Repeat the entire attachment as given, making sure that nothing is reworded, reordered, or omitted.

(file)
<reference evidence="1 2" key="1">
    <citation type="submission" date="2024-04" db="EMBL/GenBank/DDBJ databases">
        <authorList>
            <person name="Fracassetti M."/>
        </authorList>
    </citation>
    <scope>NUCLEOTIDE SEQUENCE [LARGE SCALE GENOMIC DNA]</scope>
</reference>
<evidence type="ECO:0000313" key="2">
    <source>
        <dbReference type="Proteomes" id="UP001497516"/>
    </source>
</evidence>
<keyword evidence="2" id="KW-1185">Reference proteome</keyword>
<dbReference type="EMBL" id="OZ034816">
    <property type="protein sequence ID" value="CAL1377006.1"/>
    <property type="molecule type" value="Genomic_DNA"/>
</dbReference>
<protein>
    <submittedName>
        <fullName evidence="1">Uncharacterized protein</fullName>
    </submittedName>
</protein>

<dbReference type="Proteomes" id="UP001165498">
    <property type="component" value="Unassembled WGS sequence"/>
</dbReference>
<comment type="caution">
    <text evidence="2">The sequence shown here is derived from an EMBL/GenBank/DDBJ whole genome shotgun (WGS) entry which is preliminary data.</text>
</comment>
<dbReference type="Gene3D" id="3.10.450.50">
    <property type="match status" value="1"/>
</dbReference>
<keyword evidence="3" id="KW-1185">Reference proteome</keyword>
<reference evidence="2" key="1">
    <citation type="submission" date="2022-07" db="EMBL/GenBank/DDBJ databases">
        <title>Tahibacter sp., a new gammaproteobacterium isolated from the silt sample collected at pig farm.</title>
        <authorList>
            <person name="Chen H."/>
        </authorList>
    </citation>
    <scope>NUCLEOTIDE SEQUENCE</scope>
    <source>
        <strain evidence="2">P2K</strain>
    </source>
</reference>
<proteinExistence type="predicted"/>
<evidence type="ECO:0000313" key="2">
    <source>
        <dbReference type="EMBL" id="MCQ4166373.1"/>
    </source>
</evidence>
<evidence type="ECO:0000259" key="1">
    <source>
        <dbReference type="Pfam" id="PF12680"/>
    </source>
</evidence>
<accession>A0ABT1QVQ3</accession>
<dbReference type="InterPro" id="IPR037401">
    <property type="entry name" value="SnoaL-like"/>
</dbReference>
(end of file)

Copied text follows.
<reference evidence="1 2" key="1">
    <citation type="submission" date="2024-04" db="EMBL/GenBank/DDBJ databases">
        <authorList>
            <person name="Fracassetti M."/>
        </authorList>
    </citation>
    <scope>NUCLEOTIDE SEQUENCE [LARGE SCALE GENOMIC DNA]</scope>
</reference>
<evidence type="ECO:0000313" key="2">
    <source>
        <dbReference type="Proteomes" id="UP001497516"/>
    </source>
</evidence>
<keyword evidence="2" id="KW-1185">Reference proteome</keyword>
<dbReference type="EMBL" id="OZ034816">
    <property type="protein sequence ID" value="CAL1377006.1"/>
    <property type="molecule type" value="Genomic_DNA"/>
</dbReference>
<protein>
    <submittedName>
        <fullName evidence="1">Uncharacterized protein</fullName>
    </submittedName>
</protein>

<dbReference type="Proteomes" id="UP001165498">
    <property type="component" value="Unassembled WGS sequence"/>
</dbReference>
<comment type="caution">
    <text evidence="2">The sequence shown here is derived from an EMBL/GenBank/DDBJ whole genome shotgun (WGS) entry which is preliminary data.</text>
</comment>
<dbReference type="Gene3D" id="3.10.450.50">
    <property type="match status" value="1"/>
</dbReference>
<keyword evidence="3" id="KW-1185">Reference proteome</keyword>
<reference evidence="2" key="1">
    <citation type="submission" date="2022-07" db="EMBL/GenBank/DDBJ databases">
        <title>Tahibacter sp., a new gammaproteobacterium isolated from the silt sample collected at pig farm.</title>
        <authorList>
            <person name="Chen H."/>
        </authorList>
    </citation>
    <scope>NUCLEOTIDE SEQUENCE</scope>
    <source>
        <strain evidence="2">P2K</strain>
    </source>
</reference>
<proteinExistence type="predicted"/>
<evidence type="ECO:0000313" key="2">
    <source>
        <dbReference type="EMBL" id="MCQ4166373.1"/>
    </source>
</evidence>
<evidence type="ECO:0000259" key="1">
    <source>
        <dbReference type="Pfam" id="PF12680"/>
    </source>
</evidence>
<accession>A0ABT1QVQ3</accession>
<dbReference type="InterPro" id="IPR037401">
    <property type="entry name" value="SnoaL-like"/>
</dbReference>